Preseason Week 2 Recap: Immediate fantasy football takeaways from Saturday's games

Orchard Park, New York, USA; Buffalo Bills wide receiver Isaiah McKenzie (6) returns a kickoff in the first quarter of a pre-season game against the Denver Broncos at Highmark Stadium. Mandatory Credit: Mark Konezny-USA TODAY Sports

  The Buffalo Bills starting offense dominated the Denver Broncos‘ backups, including a long touchdown to Gabriel Davis.

• The Broncos Albert Okwuegbunam continues to play a ton with Denver's backups while most of the team's other starters rested.

Indianapolis Colts WR Alec Pierce is the only draftable player who played in the Detroit LionsColts matchup. 

Thursday and Friday‘s preseason recaps have you covered for all of the fantasy football takeaways you might have missed.

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Draft the Bills' wide receivers: Gabriel Davis scored four touchdowns in the Bills' last game, which led everyone to believe he’d start opposite Stefon Diggs. This became a safe assumption after the Bills opted to not re-sign Emmanuel Sanders. It was good to see that plan enacted, as Davis played 100% of Buffalo's offensive snaps with the starters.

Isaiah McKenzie‘s hype grew during training camp, as he appeared to be ahead of free agent addition Jamison Crowder. McKenzie played every snap in 11 personnel with the starters on the first drive. Crowder took over in the slot in the second drive, but mid-drive, McKenzie took over for Diggs on the outside. This likely means all four wide receivers will see significant playing time, and McKenzie could play on the outside at times. All three Bills starters should be drafted and could have big seasons. Crowder is still an OK late-round pick, as he could easily have standalone value if any of the three starters were hurt.

Draft Devin Singletary: Singletary took every snap for the Bills in the first quarter and only left the game when the offensive line did. The Bills could have easily rotated a back into the game on the second drive, similar to how they rotated Crowder in at wide receiver, but instead, it was all Singletary. Zack Moss was the first backup who came into the game, and rookie James Cook didn’t play until later. Singletary seems to have a clear hold on the starting job and could keep it the rest of the year, so his average draft position (ADP) should increase. The other backs can still be drafted but probably shouldn’t be started until Singletary’s hold on the starting job loosens.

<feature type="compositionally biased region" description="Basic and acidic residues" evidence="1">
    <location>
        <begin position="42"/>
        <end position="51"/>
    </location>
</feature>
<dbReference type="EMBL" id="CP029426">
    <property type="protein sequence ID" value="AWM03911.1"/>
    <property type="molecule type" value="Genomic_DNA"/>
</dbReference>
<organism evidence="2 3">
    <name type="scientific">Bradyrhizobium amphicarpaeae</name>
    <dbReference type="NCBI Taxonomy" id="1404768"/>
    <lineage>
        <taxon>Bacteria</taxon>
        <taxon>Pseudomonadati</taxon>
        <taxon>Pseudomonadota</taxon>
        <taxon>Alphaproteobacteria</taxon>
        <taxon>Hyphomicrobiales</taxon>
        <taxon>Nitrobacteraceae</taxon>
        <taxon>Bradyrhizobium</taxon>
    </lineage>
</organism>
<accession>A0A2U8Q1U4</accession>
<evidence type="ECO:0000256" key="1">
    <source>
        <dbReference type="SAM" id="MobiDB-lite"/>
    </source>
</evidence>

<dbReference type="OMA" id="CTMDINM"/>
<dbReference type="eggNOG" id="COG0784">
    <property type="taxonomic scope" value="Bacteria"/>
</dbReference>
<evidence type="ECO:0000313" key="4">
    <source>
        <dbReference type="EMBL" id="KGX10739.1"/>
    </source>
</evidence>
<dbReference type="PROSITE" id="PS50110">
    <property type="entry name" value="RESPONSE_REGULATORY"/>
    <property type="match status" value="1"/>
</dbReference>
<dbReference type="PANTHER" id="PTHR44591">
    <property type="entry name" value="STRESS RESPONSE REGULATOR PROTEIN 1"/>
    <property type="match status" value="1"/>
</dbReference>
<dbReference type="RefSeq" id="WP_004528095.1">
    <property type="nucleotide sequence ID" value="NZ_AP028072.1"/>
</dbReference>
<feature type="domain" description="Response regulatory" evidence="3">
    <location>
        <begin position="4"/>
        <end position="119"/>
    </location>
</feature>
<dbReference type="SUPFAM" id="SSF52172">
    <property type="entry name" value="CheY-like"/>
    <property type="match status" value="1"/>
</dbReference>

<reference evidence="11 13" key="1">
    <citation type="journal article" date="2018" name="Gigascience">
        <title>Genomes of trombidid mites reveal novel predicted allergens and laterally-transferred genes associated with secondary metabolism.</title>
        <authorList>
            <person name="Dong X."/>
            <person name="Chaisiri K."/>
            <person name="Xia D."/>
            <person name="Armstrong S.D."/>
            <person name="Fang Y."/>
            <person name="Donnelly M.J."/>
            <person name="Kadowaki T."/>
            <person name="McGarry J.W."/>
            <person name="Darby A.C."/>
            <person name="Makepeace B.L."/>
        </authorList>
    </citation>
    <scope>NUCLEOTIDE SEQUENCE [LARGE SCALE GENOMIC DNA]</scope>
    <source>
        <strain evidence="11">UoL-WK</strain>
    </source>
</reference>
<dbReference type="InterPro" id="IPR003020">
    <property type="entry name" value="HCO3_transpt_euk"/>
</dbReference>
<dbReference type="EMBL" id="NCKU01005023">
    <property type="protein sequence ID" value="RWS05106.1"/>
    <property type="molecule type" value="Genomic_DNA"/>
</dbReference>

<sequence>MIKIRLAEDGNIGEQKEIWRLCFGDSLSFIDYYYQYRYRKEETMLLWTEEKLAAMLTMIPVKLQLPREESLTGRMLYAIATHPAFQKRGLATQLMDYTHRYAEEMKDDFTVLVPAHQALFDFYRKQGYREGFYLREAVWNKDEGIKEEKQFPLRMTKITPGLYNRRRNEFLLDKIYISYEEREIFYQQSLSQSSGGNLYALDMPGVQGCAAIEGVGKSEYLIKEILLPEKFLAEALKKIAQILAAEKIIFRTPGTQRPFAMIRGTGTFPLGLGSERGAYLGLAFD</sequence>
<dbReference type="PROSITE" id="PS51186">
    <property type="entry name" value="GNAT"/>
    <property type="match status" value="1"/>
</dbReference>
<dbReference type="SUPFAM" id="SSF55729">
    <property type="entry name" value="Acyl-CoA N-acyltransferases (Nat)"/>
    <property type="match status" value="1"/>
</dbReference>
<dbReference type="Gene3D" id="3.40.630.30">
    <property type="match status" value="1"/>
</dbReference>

Drop O.J. Howard in dynasty leagues: The former first-round pick found some success early in his career but was held under 500 offensive snaps in the last two seasons combined, including just 25 receptions. The Tampa Bay Buccaneers opted not to re-sign him even with Rob Gronkowski‘s potential retirement. Buffalo took a shot on him with a one-year deal.

Dawson Knox missed this game after the tragic passing of his brother. Tight end Quintin Morris started instead of Howard and played in passing situations while Tommy Sweeney played in run situations. Therefore, Howard's spot on the regular season roster isn't secure. His best chance of playing significantly this season is if he’s on a new team.

Don’t draft Albert Okwuegbunam: The Broncos rested their top two running backs, top three wide receivers and most other starters — similar to last week. Okwuegbunam was once considered a sleeper due to his solid play on a small sample size the last two seasons. However, he’s not draftable this year unless it’s a deeper league. He not only played but was rotating in and out with Eric Saubert and Eric Tomlinson. He continued to play into the fourth quarter.

The third-year tight end could still play in passing situations during the regular season but is unlikely to play much on early downs. Once the rookie third-round pick Greg Dulcich is healthy, he could take some of  Okwuegbunam's snaps. The best case scenario for Okwuegbunam’s fantasy value is a trade.